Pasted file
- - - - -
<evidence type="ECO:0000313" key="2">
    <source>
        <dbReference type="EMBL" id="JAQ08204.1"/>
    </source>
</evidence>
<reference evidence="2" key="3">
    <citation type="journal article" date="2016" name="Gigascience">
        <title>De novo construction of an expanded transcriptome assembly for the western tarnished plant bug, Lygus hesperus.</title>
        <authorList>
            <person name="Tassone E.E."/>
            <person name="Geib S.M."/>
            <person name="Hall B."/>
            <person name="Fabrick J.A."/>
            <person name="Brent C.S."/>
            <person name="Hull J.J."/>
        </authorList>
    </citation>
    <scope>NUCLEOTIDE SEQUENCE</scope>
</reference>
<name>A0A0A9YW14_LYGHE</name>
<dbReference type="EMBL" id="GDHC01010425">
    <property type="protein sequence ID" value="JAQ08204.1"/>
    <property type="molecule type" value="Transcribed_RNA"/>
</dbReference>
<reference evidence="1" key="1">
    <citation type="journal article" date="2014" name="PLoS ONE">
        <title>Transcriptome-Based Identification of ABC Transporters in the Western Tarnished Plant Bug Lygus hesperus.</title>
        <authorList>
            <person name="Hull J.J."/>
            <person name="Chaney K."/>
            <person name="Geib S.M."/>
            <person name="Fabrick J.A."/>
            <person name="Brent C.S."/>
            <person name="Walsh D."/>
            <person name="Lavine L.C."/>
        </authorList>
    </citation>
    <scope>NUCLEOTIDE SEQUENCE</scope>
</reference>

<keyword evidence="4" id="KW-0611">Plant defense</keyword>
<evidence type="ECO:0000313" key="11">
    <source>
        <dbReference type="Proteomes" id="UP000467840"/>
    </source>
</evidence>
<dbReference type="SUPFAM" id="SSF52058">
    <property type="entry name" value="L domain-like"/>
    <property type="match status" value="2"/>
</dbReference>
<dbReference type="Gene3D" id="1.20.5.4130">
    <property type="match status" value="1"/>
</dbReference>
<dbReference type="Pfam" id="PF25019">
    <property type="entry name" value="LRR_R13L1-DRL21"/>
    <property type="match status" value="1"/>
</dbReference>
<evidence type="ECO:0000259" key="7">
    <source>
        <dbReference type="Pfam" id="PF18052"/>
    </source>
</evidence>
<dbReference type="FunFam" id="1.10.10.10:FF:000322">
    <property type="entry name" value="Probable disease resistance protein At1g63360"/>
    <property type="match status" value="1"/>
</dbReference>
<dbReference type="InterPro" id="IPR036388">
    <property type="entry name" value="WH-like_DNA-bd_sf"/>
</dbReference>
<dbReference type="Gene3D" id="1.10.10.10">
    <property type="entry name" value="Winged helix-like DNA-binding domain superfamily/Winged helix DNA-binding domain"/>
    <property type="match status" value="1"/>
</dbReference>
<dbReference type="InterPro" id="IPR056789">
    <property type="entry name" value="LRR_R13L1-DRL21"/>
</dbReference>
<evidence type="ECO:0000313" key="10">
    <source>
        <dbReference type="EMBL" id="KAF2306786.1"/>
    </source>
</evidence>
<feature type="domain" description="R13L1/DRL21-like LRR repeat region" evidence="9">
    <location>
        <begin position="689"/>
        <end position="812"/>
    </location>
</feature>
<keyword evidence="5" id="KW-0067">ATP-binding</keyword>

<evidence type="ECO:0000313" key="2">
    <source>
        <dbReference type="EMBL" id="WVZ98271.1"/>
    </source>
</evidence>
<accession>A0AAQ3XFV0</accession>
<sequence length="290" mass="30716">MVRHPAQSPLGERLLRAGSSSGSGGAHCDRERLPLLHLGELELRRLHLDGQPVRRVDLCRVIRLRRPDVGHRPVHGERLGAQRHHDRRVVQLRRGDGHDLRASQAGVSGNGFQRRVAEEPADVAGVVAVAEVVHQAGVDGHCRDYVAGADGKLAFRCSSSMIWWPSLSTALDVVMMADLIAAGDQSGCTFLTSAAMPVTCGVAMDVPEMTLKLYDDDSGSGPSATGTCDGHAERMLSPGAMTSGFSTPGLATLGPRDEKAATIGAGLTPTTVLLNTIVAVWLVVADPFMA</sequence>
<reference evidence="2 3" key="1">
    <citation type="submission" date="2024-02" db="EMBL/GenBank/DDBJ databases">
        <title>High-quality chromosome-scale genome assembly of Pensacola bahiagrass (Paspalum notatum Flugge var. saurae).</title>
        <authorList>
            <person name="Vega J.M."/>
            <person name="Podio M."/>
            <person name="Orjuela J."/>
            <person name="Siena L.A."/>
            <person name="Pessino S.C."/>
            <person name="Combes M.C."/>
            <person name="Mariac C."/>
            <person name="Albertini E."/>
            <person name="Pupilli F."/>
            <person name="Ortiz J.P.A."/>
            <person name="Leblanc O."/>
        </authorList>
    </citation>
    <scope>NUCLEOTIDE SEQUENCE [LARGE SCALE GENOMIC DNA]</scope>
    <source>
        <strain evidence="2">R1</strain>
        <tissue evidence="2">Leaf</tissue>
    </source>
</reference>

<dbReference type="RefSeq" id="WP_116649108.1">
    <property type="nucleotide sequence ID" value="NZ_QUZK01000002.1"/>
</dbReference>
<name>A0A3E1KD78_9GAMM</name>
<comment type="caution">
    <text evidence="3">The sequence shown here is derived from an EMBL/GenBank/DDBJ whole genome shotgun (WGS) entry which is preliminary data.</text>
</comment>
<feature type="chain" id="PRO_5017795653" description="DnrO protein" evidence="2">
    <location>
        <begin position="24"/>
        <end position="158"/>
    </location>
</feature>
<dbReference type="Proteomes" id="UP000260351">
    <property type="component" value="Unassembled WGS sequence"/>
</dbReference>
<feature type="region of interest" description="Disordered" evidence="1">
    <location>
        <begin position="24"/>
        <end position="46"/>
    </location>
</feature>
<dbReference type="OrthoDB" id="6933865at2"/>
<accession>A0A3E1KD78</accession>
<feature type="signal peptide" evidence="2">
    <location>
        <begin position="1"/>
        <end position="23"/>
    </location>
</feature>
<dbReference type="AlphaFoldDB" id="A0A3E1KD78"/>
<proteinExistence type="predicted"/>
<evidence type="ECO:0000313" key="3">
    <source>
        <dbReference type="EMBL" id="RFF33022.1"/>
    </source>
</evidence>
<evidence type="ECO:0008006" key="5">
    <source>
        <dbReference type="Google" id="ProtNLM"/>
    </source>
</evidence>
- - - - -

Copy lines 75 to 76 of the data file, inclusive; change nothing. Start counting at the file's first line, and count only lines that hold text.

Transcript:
</dbReference>
<evidence type="ECO:0000313" key="10">